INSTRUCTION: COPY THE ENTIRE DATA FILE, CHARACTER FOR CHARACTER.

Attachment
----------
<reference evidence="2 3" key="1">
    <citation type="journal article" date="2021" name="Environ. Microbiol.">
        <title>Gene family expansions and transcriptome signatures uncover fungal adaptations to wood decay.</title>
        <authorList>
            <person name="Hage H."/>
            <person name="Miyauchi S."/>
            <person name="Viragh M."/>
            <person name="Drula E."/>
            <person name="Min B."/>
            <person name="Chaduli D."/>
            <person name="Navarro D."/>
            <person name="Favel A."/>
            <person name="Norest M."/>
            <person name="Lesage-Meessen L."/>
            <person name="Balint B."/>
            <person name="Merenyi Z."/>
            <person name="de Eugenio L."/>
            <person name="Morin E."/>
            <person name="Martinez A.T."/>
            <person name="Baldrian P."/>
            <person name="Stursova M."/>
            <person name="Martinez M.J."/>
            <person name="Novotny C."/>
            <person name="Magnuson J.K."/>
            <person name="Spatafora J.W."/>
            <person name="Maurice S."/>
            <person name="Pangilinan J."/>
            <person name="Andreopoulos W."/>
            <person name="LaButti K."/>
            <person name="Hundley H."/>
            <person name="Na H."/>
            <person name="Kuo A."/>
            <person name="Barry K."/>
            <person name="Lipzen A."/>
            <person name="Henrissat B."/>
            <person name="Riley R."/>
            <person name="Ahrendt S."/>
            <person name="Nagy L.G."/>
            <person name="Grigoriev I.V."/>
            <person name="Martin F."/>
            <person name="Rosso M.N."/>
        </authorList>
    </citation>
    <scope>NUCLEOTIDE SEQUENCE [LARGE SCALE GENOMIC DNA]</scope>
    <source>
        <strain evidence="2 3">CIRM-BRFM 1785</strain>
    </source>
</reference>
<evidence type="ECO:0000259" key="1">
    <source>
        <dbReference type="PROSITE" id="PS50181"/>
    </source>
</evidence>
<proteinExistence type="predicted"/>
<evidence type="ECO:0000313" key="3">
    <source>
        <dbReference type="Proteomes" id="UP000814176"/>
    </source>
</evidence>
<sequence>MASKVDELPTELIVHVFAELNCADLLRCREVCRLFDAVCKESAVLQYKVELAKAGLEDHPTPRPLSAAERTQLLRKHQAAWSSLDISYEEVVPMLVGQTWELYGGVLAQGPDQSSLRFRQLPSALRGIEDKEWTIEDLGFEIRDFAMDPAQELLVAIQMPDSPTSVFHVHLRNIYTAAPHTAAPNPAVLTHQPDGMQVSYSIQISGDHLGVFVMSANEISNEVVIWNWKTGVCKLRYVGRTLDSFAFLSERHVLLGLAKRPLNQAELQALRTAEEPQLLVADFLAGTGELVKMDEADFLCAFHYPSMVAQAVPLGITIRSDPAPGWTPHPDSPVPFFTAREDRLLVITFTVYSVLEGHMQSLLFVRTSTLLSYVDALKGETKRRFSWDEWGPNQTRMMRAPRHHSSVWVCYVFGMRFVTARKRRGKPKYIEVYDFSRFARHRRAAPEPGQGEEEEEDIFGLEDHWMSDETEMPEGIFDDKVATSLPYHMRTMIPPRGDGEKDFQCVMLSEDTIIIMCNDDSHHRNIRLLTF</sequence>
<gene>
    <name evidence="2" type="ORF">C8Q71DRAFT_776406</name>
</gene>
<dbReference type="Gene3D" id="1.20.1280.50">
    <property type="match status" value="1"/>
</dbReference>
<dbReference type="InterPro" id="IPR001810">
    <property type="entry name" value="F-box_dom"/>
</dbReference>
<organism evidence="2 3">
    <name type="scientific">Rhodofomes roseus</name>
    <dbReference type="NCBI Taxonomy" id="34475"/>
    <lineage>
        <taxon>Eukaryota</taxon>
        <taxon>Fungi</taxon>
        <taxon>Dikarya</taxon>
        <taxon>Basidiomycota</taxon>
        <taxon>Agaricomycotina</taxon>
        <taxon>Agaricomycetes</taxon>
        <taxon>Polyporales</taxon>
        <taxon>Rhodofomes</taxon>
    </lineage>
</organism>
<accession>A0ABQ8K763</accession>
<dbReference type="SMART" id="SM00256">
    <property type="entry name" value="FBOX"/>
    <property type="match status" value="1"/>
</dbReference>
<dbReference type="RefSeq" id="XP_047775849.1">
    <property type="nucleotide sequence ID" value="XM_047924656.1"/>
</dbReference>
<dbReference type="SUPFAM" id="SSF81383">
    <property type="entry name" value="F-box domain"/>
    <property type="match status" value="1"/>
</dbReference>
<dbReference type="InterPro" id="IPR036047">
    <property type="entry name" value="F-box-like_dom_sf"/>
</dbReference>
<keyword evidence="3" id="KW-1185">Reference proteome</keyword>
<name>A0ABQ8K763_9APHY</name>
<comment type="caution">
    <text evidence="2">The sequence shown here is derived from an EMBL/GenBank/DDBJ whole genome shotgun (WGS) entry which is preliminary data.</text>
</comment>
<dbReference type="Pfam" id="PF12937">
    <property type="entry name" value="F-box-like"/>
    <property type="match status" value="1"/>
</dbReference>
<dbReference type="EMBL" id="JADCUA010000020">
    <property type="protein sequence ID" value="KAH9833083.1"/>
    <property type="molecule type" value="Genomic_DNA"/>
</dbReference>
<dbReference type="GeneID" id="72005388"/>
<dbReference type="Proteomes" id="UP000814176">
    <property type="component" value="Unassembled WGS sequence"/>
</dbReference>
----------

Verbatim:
<reference evidence="2 3" key="1">
    <citation type="journal article" date="2021" name="Environ. Microbiol.">
        <title>Gene family expansions and transcriptome signatures uncover fungal adaptations to wood decay.</title>
        <authorList>
            <person name="Hage H."/>
            <person name="Miyauchi S."/>
            <person name="Viragh M."/>
            <person name="Drula E."/>
            <person name="Min B."/>
            <person name="Chaduli D."/>
            <person name="Navarro D."/>
            <person name="Favel A."/>
            <person name="Norest M."/>
            <person name="Lesage-Meessen L."/>
            <person name="Balint B."/>
            <person name="Merenyi Z."/>
            <person name="de Eugenio L."/>
            <person name="Morin E."/>
            <person name="Martinez A.T."/>
            <person name="Baldrian P."/>
            <person name="Stursova M."/>
            <person name="Martinez M.J."/>
            <person name="Novotny C."/>
            <person name="Magnuson J.K."/>
            <person name="Spatafora J.W."/>
            <person name="Maurice S."/>
            <person name="Pangilinan J."/>
            <person name="Andreopoulos W."/>
            <person name="LaButti K."/>
            <person name="Hundley H."/>
            <person name="Na H."/>
            <person name="Kuo A."/>
            <person name="Barry K."/>
            <person name="Lipzen A."/>
            <person name="Henrissat B."/>
            <person name="Riley R."/>
            <person name="Ahrendt S."/>
            <person name="Nagy L.G."/>
            <person name="Grigoriev I.V."/>
            <person name="Martin F."/>
            <person name="Rosso M.N."/>
        </authorList>
    </citation>
    <scope>NUCLEOTIDE SEQUENCE [LARGE SCALE GENOMIC DNA]</scope>
    <source>
        <strain evidence="2 3">CIRM-BRFM 1785</strain>
    </source>
</reference>
<evidence type="ECO:0000259" key="1">
    <source>
        <dbReference type="PROSITE" id="PS50181"/>
    </source>
</evidence>
<proteinExistence type="predicted"/>
<evidence type="ECO:0000313" key="3">
    <source>
        <dbReference type="Proteomes" id="UP000814176"/>
    </source>
</evidence>
<sequence>MASKVDELPTELIVHVFAELNCADLLRCREVCRLFDAVCKESAVLQYKVELAKAGLEDHPTPRPLSAAERTQLLRKHQAAWSSLDISYEEVVPMLVGQTWELYGGVLAQGPDQSSLRFRQLPSALRGIEDKEWTIEDLGFEIRDFAMDPAQELLVAIQMPDSPTSVFHVHLRNIYTAAPHTAAPNPAVLTHQPDGMQVSYSIQISGDHLGVFVMSANEISNEVVIWNWKTGVCKLRYVGRTLDSFAFLSERHVLLGLAKRPLNQAELQALRTAEEPQLLVADFLAGTGELVKMDEADFLCAFHYPSMVAQAVPLGITIRSDPAPGWTPHPDSPVPFFTAREDRLLVITFTVYSVLEGHMQSLLFVRTSTLLSYVDALKGETKRRFSWDEWGPNQTRMMRAPRHHSSVWVCYVFGMRFVTARKRRGKPKYIEVYDFSRFARHRRAAPEPGQGEEEEEDIFGLEDHWMSDETEMPEGIFDDKVATSLPYHMRTMIPPRGDGEKDFQCVMLSEDTIIIMCNDDSHHRNIRLLTF</sequence>
<gene>
    <name evidence="2" type="ORF">C8Q71DRAFT_776406</name>
</gene>
<dbReference type="Gene3D" id="1.20.1280.50">
    <property type="match status" value="1"/>
</dbReference>
<dbReference type="InterPro" id="IPR001810">
    <property type="entry name" value="F-box_dom"/>
</dbReference>
<organism evidence="2 3">
    <name type="scientific">Rhodofomes roseus</name>
    <dbReference type="NCBI Taxonomy" id="34475"/>
    <lineage>
        <taxon>Eukaryota</taxon>
        <taxon>Fungi</taxon>
        <taxon>Dikarya</taxon>
        <taxon>Basidiomycota</taxon>
        <taxon>Agaricomycotina</taxon>
        <taxon>Agaricomycetes</taxon>
        <taxon>Polyporales</taxon>
        <taxon>Rhodofomes</taxon>
    </lineage>
</organism>
<accession>A0ABQ8K763</accession>
<dbReference type="SMART" id="SM00256">
    <property type="entry name" value="FBOX"/>
    <property type="match status" value="1"/>
</dbReference>
<dbReference type="RefSeq" id="XP_047775849.1">
    <property type="nucleotide sequence ID" value="XM_047924656.1"/>
</dbReference>
<dbReference type="SUPFAM" id="SSF81383">
    <property type="entry name" value="F-box domain"/>
    <property type="match status" value="1"/>
</dbReference>
<dbReference type="InterPro" id="IPR036047">
    <property type="entry name" value="F-box-like_dom_sf"/>
</dbReference>
<keyword evidence="3" id="KW-1185">Reference proteome</keyword>
<name>A0ABQ8K763_9APHY</name>
<comment type="caution">
    <text evidence="2">The sequence shown here is derived from an EMBL/GenBank/DDBJ whole genome shotgun (WGS) entry which is preliminary data.</text>
</comment>
<dbReference type="Pfam" id="PF12937">
    <property type="entry name" value="F-box-like"/>
    <property type="match status" value="1"/>
</dbReference>
<dbReference type="EMBL" id="JADCUA010000020">
    <property type="protein sequence ID" value="KAH9833083.1"/>
    <property type="molecule type" value="Genomic_DNA"/>
</dbReference>
<dbReference type="GeneID" id="72005388"/>
<dbReference type="Proteomes" id="UP000814176">
    <property type="component" value="Unassembled WGS sequence"/>
</dbReference>